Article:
Judith Collins was hoping for a safe and solid campaigning day in Dunedin following the stumbles of the previous days.
But she ended up facing more questions about rumbles in her own caucus.
With nine days until voting day and the road to victory for National – though not impossible – looking increasingly steep, the timing is far from helpful.
Yesterday was also unhelpful.
There was the glasses store that gave her a thumbs down, and the "rent-a-crowd" questions about National's pre-placed supporters along the street for Collins' walkabout.
The store has since said the snub wasn't political, but that nuance was missing in the TV footage last night.
Then there was Collins saying she had no intention of stepping aside if National lost. Winning is meant to be the only possible outcome on her mind.
The leaked email critical of Collins from National MP Denise Lee. The third leaders' debate where the crowd clearly favoured Jacinda Ardern. Momentum seemed to be fading.
Today was meant to be a fresh start.
It started with a visit to a manufacturing business crying out for more specialist migrant workers; National wants more managed isolation capacity by bringing in the private sector while still focusing on safety.
There was no walkabout where she might be denied entry. Asked why not, Collins said she had indeed walked around Dunedin - without any accompanying media - and the reception was "very good, we had a lot of selfies".
Then came a preach to the choir at the Otago Chamber of Commerce with talk of farming, the tech sector and mining as ways for New Zealand to pay our way in the world.
This is portrayed by Ardern as a choice between diverging pathways on climate action, which Collins counters by saying there is no free lunch.
Dairying was worth $20b in exports, Collins said, implying that it fed straight into the Government coffers to cover the $20b-a-year health budget - which it doesn't.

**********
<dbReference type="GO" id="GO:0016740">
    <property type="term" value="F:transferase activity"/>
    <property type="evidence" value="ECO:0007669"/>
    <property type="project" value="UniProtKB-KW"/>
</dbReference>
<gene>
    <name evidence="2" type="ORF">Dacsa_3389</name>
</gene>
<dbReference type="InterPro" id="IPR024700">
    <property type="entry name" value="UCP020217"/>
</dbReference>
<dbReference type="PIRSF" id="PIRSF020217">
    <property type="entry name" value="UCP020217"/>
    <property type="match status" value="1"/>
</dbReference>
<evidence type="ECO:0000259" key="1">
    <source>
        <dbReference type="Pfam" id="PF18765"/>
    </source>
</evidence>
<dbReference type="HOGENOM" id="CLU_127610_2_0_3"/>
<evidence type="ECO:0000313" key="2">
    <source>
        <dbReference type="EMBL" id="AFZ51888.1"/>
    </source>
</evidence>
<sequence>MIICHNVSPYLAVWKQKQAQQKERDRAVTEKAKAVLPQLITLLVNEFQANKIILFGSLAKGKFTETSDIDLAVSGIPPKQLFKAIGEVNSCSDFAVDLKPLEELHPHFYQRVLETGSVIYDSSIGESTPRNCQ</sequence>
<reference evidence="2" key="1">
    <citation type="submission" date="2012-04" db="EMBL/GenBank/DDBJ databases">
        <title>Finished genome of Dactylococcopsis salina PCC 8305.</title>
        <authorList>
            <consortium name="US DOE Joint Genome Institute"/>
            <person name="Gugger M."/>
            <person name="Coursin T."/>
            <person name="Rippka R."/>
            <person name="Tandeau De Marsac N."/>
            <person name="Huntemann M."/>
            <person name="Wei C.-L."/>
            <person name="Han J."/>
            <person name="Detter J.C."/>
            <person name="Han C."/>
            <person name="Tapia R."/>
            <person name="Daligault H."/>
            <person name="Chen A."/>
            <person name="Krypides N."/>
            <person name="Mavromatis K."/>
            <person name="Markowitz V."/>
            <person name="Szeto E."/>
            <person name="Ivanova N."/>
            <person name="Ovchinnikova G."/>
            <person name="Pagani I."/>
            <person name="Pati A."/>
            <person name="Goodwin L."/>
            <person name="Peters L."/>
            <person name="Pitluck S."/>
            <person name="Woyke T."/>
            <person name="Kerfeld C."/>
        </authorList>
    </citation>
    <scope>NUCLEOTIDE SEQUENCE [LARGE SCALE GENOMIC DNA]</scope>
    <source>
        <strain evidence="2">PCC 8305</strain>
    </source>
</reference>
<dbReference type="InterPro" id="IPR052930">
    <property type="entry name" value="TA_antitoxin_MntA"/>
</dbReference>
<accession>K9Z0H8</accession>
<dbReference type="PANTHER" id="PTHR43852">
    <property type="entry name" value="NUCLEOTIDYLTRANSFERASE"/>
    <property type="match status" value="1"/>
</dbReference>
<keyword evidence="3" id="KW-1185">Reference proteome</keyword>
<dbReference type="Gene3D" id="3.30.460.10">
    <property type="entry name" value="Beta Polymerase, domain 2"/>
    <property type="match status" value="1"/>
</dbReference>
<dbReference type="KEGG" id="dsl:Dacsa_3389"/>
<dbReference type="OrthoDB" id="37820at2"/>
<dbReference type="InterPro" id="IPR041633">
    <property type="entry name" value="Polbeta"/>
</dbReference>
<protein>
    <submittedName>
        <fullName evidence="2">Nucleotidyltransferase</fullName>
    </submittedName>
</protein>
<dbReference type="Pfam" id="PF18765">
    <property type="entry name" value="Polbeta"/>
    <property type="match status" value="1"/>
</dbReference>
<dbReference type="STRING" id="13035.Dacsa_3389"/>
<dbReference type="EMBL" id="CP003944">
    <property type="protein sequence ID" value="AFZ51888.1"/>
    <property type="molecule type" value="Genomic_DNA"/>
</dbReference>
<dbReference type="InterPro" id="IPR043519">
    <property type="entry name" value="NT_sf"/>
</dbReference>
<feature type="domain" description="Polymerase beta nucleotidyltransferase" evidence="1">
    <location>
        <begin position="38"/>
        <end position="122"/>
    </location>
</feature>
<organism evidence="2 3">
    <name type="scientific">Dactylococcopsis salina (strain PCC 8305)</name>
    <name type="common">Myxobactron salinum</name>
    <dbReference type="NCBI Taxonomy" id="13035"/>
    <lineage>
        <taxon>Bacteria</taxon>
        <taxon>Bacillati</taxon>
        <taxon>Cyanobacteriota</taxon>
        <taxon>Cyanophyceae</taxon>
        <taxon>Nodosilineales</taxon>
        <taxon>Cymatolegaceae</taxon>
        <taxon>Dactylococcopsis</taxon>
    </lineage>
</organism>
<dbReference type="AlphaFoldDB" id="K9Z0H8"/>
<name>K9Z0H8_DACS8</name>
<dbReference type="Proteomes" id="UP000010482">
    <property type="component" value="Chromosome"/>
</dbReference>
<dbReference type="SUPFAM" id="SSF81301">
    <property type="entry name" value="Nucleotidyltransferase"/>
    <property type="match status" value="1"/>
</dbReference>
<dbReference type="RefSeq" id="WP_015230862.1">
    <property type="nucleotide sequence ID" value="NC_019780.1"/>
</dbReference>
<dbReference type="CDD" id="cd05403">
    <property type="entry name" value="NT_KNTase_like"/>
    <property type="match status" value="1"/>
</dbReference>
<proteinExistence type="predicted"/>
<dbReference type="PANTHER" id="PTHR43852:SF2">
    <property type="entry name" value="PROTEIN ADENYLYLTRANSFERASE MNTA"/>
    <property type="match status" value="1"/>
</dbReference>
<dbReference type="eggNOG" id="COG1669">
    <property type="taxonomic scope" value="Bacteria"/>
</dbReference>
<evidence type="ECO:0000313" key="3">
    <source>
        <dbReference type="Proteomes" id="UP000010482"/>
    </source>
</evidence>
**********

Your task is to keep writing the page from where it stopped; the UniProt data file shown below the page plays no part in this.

"You take out the dairy farmers, you take out the money to pay for health," she told a public meeting at the Taieri College of Performing Arts.
To affirming nods and murmurs of agreement, Collins attacked Labour as the party of "love and a hug", while National was the party for "a job and hope".
Collins was in fine form, drawing laughter with clever humour, rather than crushing nastiness, and eliciting sighs of disapproval at the mere mention of the name "Phil Twyford".
But when she fronted the media, there were endless questions about National's internal polling. If the numbers are good, as Collins says, why not share them with her MPs?
"Months," one MP told the Herald when asked about the last time they saw the numbers. "Weeks" was when they were supposed to have last seen them.
That's not to say the party is in crisis mode. MPs are hunkering down to the business of winning the election, one source told the Herald.
But sharing the numbers with the caucus was something Collins said she would do when she took the helm. Not doing so has triggered enough frustration for MPs to talk to media.
"I'm not here to talk about any internal issues that you say you've got. I certainly haven't heard those," Collins said.
"I suggest if anyone has a problem in caucus, they should contact me."
The numbers showed National were "doing very well", she said.
Last week, when the National-Act bloc was up 3 percentage points, her MPs might have been happy with that answer.
Some of them don't seem to be happy with it anymore.
Whether that sentiment persists might depend on the results of tonight's 1 News Colmar Brunton poll.